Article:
Working in the Loess Canyons, with partners such as the U.S. Fish and Wildlife Service, Natural Resources Conservation Service, Pheasants Forever and most importantly, the landowners and their burn association, the Loess Canyons Rangeland Alliance (adding later the Central Platte Prescribed Burn Association and Upper Medicine Creek Prescribed Burn Association) has been the most rewarding thing in my career. I have observed landowner attitudes about the ABB (again, an endangered species) shift from fear (of the Endangered Species Act) or apathy, to tolerance and even pride in having the ABB on their land. There are VERY few places in the United States where such a success story related to an endangered species has happened, it has been an amazing thing to be a part of. We have collectively battled the cedar invasion, and are making headway, but still with a long way to go. A part of my heart will stay in those canyons when I leave.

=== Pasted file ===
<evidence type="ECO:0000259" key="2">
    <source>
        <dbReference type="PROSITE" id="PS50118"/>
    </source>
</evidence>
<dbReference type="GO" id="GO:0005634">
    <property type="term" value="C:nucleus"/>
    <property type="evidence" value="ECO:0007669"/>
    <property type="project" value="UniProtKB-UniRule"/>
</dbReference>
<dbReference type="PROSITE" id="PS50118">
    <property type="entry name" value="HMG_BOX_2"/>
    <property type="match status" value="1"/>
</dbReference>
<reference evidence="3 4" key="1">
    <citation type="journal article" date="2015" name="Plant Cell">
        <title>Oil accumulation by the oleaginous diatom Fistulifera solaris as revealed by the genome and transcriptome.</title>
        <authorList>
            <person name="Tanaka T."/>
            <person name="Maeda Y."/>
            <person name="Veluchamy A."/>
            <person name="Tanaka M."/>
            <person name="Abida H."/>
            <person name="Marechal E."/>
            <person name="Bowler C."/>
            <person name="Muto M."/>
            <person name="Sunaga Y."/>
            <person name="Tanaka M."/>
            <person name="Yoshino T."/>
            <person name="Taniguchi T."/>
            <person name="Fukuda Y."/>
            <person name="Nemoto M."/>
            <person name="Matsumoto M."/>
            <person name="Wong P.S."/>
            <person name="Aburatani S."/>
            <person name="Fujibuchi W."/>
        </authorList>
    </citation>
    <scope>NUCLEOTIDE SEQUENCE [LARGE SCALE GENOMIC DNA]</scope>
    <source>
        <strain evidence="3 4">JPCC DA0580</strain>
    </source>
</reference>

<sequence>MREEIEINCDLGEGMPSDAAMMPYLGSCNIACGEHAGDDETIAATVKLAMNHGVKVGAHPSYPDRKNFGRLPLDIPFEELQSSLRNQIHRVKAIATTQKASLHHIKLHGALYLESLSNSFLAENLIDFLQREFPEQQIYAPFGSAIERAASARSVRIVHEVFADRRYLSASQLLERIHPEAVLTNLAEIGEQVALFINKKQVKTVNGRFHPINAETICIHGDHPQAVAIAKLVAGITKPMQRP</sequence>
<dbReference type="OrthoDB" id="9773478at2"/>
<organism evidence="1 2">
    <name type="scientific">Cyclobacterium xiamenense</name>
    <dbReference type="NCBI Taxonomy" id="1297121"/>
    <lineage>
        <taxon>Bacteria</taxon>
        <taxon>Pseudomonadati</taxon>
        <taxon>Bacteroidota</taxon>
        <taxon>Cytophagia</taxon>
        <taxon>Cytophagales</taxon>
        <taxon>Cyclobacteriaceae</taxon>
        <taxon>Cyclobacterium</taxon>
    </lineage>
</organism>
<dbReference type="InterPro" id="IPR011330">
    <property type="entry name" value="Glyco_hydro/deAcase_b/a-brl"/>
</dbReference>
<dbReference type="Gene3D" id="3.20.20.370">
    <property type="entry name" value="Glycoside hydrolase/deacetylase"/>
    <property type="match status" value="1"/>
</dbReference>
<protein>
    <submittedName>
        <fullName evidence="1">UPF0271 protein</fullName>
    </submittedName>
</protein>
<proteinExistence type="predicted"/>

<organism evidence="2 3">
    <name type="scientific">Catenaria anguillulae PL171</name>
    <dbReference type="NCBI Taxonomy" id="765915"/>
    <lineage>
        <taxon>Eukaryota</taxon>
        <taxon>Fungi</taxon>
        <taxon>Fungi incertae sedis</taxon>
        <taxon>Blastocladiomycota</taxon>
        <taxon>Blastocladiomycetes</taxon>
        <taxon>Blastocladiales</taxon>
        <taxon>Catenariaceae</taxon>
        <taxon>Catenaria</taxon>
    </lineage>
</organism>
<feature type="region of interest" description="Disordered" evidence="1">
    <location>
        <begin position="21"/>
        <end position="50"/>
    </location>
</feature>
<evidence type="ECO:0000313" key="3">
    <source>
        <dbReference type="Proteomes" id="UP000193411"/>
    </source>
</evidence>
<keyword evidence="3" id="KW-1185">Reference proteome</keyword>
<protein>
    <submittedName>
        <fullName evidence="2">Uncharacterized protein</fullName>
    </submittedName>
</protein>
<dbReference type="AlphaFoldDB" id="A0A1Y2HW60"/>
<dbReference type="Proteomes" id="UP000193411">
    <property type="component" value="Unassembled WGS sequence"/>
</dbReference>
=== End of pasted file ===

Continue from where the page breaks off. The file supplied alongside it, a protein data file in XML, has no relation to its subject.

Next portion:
If you haven’t ever been in the Loess Canyons of SE Lincoln County – it is a place you should see and experience. Go after a relatively dry period (a few days or more) in late May or early June and arrive before sunrise, to listen to the morning chorus of grassland, woodland and shrubland birds. Go back in late June to early August, especially in a year with decent precipitation to see the abundant wildflowers like ironweed, snow-on-the-mountain, verbena and more. Then you need to go back again in early fall (dates vary by year) when the leaves start to turn to see the golden-yellow, yellow and red colors of the green ash, American elm and sumac. It is a beautiful place that far too many people haven’t ever seen.